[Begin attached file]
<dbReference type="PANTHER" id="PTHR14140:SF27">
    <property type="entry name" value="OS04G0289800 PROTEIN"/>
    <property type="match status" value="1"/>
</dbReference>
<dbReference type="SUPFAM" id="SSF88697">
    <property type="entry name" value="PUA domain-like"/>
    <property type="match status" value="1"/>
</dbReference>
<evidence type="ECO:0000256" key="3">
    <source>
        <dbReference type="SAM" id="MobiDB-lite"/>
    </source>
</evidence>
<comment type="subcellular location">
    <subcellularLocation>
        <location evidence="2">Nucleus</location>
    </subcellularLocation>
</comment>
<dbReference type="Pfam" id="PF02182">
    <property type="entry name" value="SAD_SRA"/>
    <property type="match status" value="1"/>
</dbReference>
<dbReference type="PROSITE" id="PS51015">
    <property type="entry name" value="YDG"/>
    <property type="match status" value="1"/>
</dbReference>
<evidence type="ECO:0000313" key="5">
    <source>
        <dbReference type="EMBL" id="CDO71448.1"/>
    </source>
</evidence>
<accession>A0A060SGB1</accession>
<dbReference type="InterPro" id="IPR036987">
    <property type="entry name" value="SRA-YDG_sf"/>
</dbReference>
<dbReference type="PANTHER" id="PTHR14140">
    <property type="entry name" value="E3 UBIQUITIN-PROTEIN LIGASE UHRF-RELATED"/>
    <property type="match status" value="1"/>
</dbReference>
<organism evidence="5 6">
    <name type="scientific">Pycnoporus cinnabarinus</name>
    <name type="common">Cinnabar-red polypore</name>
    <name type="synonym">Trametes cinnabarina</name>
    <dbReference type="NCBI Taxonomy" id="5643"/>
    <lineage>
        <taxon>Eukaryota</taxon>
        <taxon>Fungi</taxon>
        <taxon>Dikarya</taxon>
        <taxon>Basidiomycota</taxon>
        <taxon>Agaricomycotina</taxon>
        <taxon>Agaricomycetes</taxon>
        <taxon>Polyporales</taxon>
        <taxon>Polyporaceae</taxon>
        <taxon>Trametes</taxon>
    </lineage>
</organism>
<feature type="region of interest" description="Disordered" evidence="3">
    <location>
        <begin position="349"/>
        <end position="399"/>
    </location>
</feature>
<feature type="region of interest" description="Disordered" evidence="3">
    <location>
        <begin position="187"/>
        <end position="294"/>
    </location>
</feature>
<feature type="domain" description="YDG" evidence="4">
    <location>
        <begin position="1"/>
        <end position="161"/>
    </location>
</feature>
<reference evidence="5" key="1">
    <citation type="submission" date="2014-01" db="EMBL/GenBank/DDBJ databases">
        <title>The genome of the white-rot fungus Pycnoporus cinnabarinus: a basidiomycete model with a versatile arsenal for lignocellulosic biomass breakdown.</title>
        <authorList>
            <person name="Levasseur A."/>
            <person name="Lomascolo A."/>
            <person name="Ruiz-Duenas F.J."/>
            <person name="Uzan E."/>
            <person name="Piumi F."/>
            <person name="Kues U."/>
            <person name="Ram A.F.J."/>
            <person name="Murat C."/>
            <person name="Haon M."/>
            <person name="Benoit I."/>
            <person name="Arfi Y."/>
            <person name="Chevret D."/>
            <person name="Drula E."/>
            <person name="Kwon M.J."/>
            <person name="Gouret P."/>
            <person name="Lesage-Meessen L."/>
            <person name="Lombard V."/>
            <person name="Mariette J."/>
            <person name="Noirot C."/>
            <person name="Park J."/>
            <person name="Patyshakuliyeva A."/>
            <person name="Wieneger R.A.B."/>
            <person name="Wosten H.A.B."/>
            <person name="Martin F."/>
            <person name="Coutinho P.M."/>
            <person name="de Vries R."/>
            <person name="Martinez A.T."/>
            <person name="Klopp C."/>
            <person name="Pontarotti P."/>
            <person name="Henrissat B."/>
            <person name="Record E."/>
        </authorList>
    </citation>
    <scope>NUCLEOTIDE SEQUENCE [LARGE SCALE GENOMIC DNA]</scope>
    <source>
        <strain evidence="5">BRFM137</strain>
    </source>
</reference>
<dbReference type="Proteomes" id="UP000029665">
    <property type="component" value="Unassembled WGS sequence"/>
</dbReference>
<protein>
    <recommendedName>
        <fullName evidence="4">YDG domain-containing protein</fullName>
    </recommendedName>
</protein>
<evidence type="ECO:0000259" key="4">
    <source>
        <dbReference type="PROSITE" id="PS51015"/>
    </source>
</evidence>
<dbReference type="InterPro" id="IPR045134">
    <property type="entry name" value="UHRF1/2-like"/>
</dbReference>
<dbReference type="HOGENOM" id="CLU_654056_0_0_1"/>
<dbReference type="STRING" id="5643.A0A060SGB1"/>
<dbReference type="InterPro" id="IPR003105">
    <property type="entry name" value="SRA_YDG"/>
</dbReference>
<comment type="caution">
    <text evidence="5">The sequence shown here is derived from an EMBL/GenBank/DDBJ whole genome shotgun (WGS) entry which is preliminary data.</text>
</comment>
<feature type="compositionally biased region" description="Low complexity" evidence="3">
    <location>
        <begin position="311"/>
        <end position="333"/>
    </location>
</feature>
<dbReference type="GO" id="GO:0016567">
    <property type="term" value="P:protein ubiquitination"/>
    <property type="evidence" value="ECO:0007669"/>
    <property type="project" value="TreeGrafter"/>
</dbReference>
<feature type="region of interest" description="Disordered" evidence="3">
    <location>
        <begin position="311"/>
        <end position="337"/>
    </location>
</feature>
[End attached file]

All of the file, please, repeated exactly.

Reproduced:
<dbReference type="PANTHER" id="PTHR14140:SF27">
    <property type="entry name" value="OS04G0289800 PROTEIN"/>
    <property type="match status" value="1"/>
</dbReference>
<dbReference type="SUPFAM" id="SSF88697">
    <property type="entry name" value="PUA domain-like"/>
    <property type="match status" value="1"/>
</dbReference>
<evidence type="ECO:0000256" key="3">
    <source>
        <dbReference type="SAM" id="MobiDB-lite"/>
    </source>
</evidence>
<comment type="subcellular location">
    <subcellularLocation>
        <location evidence="2">Nucleus</location>
    </subcellularLocation>
</comment>
<dbReference type="Pfam" id="PF02182">
    <property type="entry name" value="SAD_SRA"/>
    <property type="match status" value="1"/>
</dbReference>
<dbReference type="PROSITE" id="PS51015">
    <property type="entry name" value="YDG"/>
    <property type="match status" value="1"/>
</dbReference>
<evidence type="ECO:0000313" key="5">
    <source>
        <dbReference type="EMBL" id="CDO71448.1"/>
    </source>
</evidence>
<accession>A0A060SGB1</accession>
<dbReference type="InterPro" id="IPR036987">
    <property type="entry name" value="SRA-YDG_sf"/>
</dbReference>
<dbReference type="PANTHER" id="PTHR14140">
    <property type="entry name" value="E3 UBIQUITIN-PROTEIN LIGASE UHRF-RELATED"/>
    <property type="match status" value="1"/>
</dbReference>
<organism evidence="5 6">
    <name type="scientific">Pycnoporus cinnabarinus</name>
    <name type="common">Cinnabar-red polypore</name>
    <name type="synonym">Trametes cinnabarina</name>
    <dbReference type="NCBI Taxonomy" id="5643"/>
    <lineage>
        <taxon>Eukaryota</taxon>
        <taxon>Fungi</taxon>
        <taxon>Dikarya</taxon>
        <taxon>Basidiomycota</taxon>
        <taxon>Agaricomycotina</taxon>
        <taxon>Agaricomycetes</taxon>
        <taxon>Polyporales</taxon>
        <taxon>Polyporaceae</taxon>
        <taxon>Trametes</taxon>
    </lineage>
</organism>
<feature type="region of interest" description="Disordered" evidence="3">
    <location>
        <begin position="349"/>
        <end position="399"/>
    </location>
</feature>
<feature type="region of interest" description="Disordered" evidence="3">
    <location>
        <begin position="187"/>
        <end position="294"/>
    </location>
</feature>
<feature type="domain" description="YDG" evidence="4">
    <location>
        <begin position="1"/>
        <end position="161"/>
    </location>
</feature>
<reference evidence="5" key="1">
    <citation type="submission" date="2014-01" db="EMBL/GenBank/DDBJ databases">
        <title>The genome of the white-rot fungus Pycnoporus cinnabarinus: a basidiomycete model with a versatile arsenal for lignocellulosic biomass breakdown.</title>
        <authorList>
            <person name="Levasseur A."/>
            <person name="Lomascolo A."/>
            <person name="Ruiz-Duenas F.J."/>
            <person name="Uzan E."/>
            <person name="Piumi F."/>
            <person name="Kues U."/>
            <person name="Ram A.F.J."/>
            <person name="Murat C."/>
            <person name="Haon M."/>
            <person name="Benoit I."/>
            <person name="Arfi Y."/>
            <person name="Chevret D."/>
            <person name="Drula E."/>
            <person name="Kwon M.J."/>
            <person name="Gouret P."/>
            <person name="Lesage-Meessen L."/>
            <person name="Lombard V."/>
            <person name="Mariette J."/>
            <person name="Noirot C."/>
            <person name="Park J."/>
            <person name="Patyshakuliyeva A."/>
            <person name="Wieneger R.A.B."/>
            <person name="Wosten H.A.B."/>
            <person name="Martin F."/>
            <person name="Coutinho P.M."/>
            <person name="de Vries R."/>
            <person name="Martinez A.T."/>
            <person name="Klopp C."/>
            <person name="Pontarotti P."/>
            <person name="Henrissat B."/>
            <person name="Record E."/>
        </authorList>
    </citation>
    <scope>NUCLEOTIDE SEQUENCE [LARGE SCALE GENOMIC DNA]</scope>
    <source>
        <strain evidence="5">BRFM137</strain>
    </source>
</reference>
<dbReference type="Proteomes" id="UP000029665">
    <property type="component" value="Unassembled WGS sequence"/>
</dbReference>
<protein>
    <recommendedName>
        <fullName evidence="4">YDG domain-containing protein</fullName>
    </recommendedName>
</protein>
<evidence type="ECO:0000259" key="4">
    <source>
        <dbReference type="PROSITE" id="PS51015"/>
    </source>
</evidence>
<dbReference type="InterPro" id="IPR045134">
    <property type="entry name" value="UHRF1/2-like"/>
</dbReference>
<dbReference type="HOGENOM" id="CLU_654056_0_0_1"/>
<dbReference type="STRING" id="5643.A0A060SGB1"/>
<dbReference type="InterPro" id="IPR003105">
    <property type="entry name" value="SRA_YDG"/>
</dbReference>
<comment type="caution">
    <text evidence="5">The sequence shown here is derived from an EMBL/GenBank/DDBJ whole genome shotgun (WGS) entry which is preliminary data.</text>
</comment>
<feature type="compositionally biased region" description="Low complexity" evidence="3">
    <location>
        <begin position="311"/>
        <end position="333"/>
    </location>
</feature>
<dbReference type="GO" id="GO:0016567">
    <property type="term" value="P:protein ubiquitination"/>
    <property type="evidence" value="ECO:0007669"/>
    <property type="project" value="TreeGrafter"/>
</dbReference>
<feature type="region of interest" description="Disordered" evidence="3">
    <location>
        <begin position="311"/>
        <end position="337"/>
    </location>
</feature>